Global bond yields are rising at a rapid clip as traders try to adjust to the idea of a world that isn't flush with easy money from central banks anymore.
The move in bonds has been abrupt, taking the U.S. 10-year yield to a five-month high of 1.87 percent by midmorning Thursday, from 1.79 percent the day earlier. The German 10-year bund was yielding 0.17, after being at zero just a few days ago, and the U.K. 10-year gilt was at a pre-Brexit high. Yields were also rising Thursday in Japan, Canada and Brazil, among others.
The immediate catalyst was a better-than-expected preliminary report showing a 0.5 percent increase in the United Kingdom's GDP. But more broadly, that data added to the view that global central bankers may not continue to ease rates and add stimulus at the pace they had been doing, just as the U.S. Fed looks set to raise interest rates.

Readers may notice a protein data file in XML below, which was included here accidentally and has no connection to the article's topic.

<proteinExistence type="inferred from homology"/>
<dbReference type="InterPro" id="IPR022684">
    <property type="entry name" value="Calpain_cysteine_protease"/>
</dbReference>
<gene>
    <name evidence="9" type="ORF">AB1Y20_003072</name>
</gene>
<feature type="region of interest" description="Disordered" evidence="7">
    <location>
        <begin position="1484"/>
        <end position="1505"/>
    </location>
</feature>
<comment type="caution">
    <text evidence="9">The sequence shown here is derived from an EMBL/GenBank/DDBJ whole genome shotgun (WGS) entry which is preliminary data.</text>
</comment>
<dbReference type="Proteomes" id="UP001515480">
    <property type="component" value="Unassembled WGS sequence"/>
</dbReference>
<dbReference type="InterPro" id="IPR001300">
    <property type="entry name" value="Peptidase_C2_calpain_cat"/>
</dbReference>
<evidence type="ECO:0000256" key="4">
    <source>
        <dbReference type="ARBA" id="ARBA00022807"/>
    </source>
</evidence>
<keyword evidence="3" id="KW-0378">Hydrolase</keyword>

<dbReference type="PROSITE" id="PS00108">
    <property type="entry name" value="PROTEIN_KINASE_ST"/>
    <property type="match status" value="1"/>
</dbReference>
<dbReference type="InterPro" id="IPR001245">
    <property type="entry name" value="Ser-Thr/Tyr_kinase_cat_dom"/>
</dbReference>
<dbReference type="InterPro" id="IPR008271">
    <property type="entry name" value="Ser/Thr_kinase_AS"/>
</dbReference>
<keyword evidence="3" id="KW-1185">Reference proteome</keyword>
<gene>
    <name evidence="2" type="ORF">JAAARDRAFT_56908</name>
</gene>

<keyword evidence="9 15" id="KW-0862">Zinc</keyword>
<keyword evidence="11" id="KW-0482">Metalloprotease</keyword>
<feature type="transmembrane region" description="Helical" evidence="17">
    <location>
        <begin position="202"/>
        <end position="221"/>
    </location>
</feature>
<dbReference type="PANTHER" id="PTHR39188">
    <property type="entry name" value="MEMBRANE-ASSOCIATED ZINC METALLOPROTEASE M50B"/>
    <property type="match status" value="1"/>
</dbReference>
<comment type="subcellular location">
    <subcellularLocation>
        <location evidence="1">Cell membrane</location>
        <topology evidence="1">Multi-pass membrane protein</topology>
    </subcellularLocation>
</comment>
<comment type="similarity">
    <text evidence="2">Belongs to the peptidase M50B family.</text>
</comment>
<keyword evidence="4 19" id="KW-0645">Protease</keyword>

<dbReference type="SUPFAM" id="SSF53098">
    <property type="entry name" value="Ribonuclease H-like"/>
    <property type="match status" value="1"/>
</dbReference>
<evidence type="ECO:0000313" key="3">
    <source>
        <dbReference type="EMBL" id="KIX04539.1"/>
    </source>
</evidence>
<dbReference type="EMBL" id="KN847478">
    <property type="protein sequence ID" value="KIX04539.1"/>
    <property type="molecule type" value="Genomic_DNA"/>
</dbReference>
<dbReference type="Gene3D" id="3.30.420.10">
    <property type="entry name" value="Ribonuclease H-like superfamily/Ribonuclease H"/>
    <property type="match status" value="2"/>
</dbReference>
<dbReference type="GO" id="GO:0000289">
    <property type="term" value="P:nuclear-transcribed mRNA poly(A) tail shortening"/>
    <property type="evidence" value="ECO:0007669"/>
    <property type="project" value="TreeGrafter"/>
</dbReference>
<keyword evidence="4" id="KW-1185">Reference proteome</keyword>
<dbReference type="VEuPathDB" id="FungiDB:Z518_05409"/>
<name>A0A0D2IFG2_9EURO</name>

"This is the rumblings of a bond tantrum. It's not a tantrum yet, but it is the rumblings of one. You could quickly get (10-year yields) to 2.02," said Andrew Brenner, global head of emerging markets, fixed income at National Alliance.
Brenner said the move is the result of many investors being positioned poorly, and he said the correction could stop once the uncertainty surrounding the U.S. election is over. "I think money will come back into the marketplace after the election," he said.